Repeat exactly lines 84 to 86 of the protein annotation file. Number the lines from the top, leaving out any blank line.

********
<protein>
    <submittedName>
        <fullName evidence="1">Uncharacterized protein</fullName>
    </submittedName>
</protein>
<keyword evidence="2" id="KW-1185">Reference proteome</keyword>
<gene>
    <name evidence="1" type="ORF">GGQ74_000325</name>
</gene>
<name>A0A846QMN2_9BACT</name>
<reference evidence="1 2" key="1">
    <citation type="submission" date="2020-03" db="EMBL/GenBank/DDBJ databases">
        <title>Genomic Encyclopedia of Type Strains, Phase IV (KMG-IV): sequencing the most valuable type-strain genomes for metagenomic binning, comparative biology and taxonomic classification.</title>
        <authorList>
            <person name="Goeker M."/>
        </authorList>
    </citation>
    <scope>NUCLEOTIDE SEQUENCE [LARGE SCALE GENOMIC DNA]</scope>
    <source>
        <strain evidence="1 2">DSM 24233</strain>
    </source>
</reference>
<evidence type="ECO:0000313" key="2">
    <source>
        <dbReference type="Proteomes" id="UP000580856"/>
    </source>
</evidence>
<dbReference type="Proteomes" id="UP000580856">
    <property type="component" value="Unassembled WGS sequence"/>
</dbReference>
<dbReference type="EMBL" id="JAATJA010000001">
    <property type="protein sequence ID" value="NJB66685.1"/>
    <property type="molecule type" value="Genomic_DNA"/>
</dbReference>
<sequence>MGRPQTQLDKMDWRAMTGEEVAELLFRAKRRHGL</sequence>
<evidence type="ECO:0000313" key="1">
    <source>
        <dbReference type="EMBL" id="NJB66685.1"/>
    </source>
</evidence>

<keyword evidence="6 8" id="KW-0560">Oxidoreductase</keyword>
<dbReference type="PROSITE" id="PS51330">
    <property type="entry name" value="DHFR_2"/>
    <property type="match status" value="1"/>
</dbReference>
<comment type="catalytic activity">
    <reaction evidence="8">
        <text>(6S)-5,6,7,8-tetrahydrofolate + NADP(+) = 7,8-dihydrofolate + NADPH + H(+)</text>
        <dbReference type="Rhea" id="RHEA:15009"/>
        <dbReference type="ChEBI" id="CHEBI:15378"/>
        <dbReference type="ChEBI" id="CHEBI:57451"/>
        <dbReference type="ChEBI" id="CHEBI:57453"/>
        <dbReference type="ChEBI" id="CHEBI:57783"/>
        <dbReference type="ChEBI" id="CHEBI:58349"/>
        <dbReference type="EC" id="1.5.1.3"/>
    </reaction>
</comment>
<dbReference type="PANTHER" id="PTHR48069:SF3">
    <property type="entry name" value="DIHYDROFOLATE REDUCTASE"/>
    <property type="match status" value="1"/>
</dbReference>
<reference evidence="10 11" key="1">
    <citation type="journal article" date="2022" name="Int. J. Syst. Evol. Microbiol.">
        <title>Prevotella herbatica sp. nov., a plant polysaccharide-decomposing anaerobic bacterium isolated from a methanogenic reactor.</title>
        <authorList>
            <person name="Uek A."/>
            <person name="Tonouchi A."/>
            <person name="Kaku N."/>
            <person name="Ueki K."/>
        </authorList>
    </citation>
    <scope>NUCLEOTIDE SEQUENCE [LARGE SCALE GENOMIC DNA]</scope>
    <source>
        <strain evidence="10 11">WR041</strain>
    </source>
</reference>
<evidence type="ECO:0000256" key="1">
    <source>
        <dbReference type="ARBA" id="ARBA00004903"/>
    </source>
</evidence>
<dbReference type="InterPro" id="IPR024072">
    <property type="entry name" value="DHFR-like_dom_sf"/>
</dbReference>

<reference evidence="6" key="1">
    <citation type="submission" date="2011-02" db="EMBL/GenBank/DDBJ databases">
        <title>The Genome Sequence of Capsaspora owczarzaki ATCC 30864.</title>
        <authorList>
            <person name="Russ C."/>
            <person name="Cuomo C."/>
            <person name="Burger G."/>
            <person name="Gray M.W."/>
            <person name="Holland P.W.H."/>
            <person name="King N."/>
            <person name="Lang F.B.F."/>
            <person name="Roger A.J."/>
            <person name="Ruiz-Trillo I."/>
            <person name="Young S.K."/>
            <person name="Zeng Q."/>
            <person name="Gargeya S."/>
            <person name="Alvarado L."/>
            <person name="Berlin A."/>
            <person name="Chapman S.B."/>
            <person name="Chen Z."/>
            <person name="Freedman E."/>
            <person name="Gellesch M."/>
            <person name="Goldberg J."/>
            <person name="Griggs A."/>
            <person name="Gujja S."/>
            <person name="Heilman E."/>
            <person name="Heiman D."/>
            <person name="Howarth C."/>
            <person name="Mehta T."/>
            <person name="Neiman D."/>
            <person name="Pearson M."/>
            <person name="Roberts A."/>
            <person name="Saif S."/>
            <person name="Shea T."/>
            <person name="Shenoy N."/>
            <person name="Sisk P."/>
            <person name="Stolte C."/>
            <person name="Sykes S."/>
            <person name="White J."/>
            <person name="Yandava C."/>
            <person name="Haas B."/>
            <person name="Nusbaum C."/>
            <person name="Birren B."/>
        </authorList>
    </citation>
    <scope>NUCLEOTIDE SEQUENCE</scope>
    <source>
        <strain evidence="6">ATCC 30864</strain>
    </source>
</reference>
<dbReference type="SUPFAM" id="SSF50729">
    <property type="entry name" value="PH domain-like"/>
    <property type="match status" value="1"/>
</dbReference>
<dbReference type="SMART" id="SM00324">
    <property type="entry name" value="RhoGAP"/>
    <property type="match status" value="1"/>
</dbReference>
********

</dbReference>

<reference evidence="6" key="1">
    <citation type="submission" date="2011-02" db="EMBL/GenBank/DDBJ databases">